A tremendous amount of heat is generated in engines used in todays vehicles. A gasoline engine’s combustion chamber can reach temperatures above 2500°F. Approximately a third of the combustion heat is actually used to power the vehicle; another third passes through the exhaust; and the last third is the responsibility of the cooling system. The heat has to be reduced as high temperatures can damage parts of the engine. The cooling system’s job is to maintain consistent and even temperature throughout the vehicle’s operating range. It does this by means of water jackets, a water pump, thermostat, coolant, fan, hoses and finally a radiator, which exchanges surplus heat with ambient air.
Cooling System Flow
The water jackets are cast as part of the engine block and heads and consist of passages to allow the coolant to flow around each individual cylinder in the block and head. The water pump is used to pressurize and circulate coolant through the water jackets and is usually located on the front of the engine block. Water pumps are generally belt driven and some may be driven by the timing belt or timing chain. Radiator hoses connect the engine to the radiator. The radiator, which is usually made of aluminum, is a series of tubes connected to end tanks. The tubes have fins attached to them. As coolant flows through the radiator, airflow through the radiator removes some of the heat from the coolant. The coolant then returns to the engine to start again. While airflow over the radiator is usually adequate while the car is in motion, idling or driving at low speed reduces airflow, so fans are used. There are a few different types of fans. Some are mounted on the water pump shaft. These either turn at water pump speed or have thermostatically controlled clutches that allow thermostatic control of the fan. For increased efficiency, a shroud, a large duct that directs the airflow through the radiator, often surrounds the fan. On most newer vehicles, and all cars where the engine is mounted transversely, electric fans are mounted directly on the radiator and controlled by electric thermoswitches or by the Powertrain Control Module (PCM) or Engine Control Module (ECM).
A thermostat is installed where the coolant leaves the engine. The thermostat’s function is to allow the engine to come to operating temperature and to maintain a minimum temperature. It remains closed until a specific temperature is reached. This allows the engine to warm up as fast as possible. The thermostat then opens and allows coolant to circulate to the radiator and cool the engine. When the thermostat is closed, coolant may be recirculated through a bypass system made up of hoses or coolant passages. Thermostats have different heat ranges, so it is important to use the correct thermostat for the application. Correct operating temperatures are critical in computer controlled vehicles to reduce emissions, improve gas mileage and prolong engine life. One last note on thermostats would be that unless a thermostat has failed to open, it will never be the cause of an engine overheating problem.
Cooling System Operating Temperature
The maximum operating temperature of an engine is designed into the cooling system itself. The boiling point of the coolant rises when the system is under pressure, so modern engines use pressurized cooling systems. These systems are at normal atmospheric pressure when cool, but because they are sealed, the pressure increases as the temperature rises. The system is not completely sealed, however. The radiator cap is vented with a pressure relief valve that keeps the system from exploding if the pressure builds too high. When the relief valve opens it will allow coolant to flow into an overflow container. As the engine cools, the coolant is drawn back into the radiator from the overflow by vacuum created within the radiator. Typical release pressure is 16 psi. The cap should not be removed when the engine is hot, to avoid getting burned by coolant that is under pressure. Unless the system has been opened for service, or a large amount of coolant has been lost, the fluid level is usually checked and adjusted in the overflow container. Overheating essentially just means that the cooling system is taking on more heat than it can dissipate. When coolant takes on too much heat, it boils. This means that the water jacket surfaces will be covered with more steam than coolant. Steam can’t absorb heat like coolant can, and this exponentially exacerbates the problem: more heat results in more steam, which leads to less effective coolant, and, in turn, more boiling of coolant. Overheating can be caused by anything that decreases the cooling system’s ability to absorb, transport and dissipate heat. Some causes of overheating are:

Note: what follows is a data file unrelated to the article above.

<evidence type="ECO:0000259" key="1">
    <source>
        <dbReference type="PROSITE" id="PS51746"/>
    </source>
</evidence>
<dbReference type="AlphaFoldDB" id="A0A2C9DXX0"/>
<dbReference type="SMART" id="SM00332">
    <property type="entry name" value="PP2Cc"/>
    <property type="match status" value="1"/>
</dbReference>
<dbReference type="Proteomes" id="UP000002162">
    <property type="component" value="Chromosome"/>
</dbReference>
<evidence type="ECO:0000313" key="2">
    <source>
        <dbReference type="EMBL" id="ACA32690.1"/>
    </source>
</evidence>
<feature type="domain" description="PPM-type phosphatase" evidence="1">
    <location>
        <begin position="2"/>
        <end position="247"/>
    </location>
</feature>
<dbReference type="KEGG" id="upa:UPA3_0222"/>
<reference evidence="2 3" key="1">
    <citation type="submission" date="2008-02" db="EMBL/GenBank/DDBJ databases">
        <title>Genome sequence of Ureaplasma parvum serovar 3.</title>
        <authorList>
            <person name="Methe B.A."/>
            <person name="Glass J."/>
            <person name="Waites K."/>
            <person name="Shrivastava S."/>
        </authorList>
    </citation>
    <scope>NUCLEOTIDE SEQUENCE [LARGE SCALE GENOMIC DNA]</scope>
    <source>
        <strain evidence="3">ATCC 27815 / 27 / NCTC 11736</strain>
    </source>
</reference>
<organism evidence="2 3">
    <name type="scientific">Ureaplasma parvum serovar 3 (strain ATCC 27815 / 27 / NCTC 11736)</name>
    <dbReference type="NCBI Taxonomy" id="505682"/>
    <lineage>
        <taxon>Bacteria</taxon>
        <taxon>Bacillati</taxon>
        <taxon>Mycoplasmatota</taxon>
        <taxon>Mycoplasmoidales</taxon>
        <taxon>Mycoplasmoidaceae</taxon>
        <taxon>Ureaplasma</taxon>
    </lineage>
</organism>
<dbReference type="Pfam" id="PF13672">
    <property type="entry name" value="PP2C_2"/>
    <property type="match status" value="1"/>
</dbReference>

- Low coolant level, loss of coolant, or insufficient coolant capacity
- Buildup of deposits that cause poor conduction of heat into the cooling system
- A thermostat that won’t open
- Poor airflow through the radiator
- Damaged or worn fan clutch, or broken fan
- Collapsed radiator hose
- Loose or defective water pump impeller
- Defective radiator cap
- Late ignition timing
Coolant & Cooling System Service
The coolant is usually a 50/50 mixture of water and ethylene or propylene glycol. The vehicle manufacturers designate the type of antifreeze required by each engine. Preventive maintenance on the cooling system should be done on a regular basis. Following the maintenance schedule on the vehicle offers natural add-on jobs that protect the customer’s vehicle and offers the service consultant sales opportunities. The extended change times that have been part of normal service maintenance schedules have been found to be detrimental to many engines, requiring all service technicians to test coolant on a regular basis after the first 3 years in service.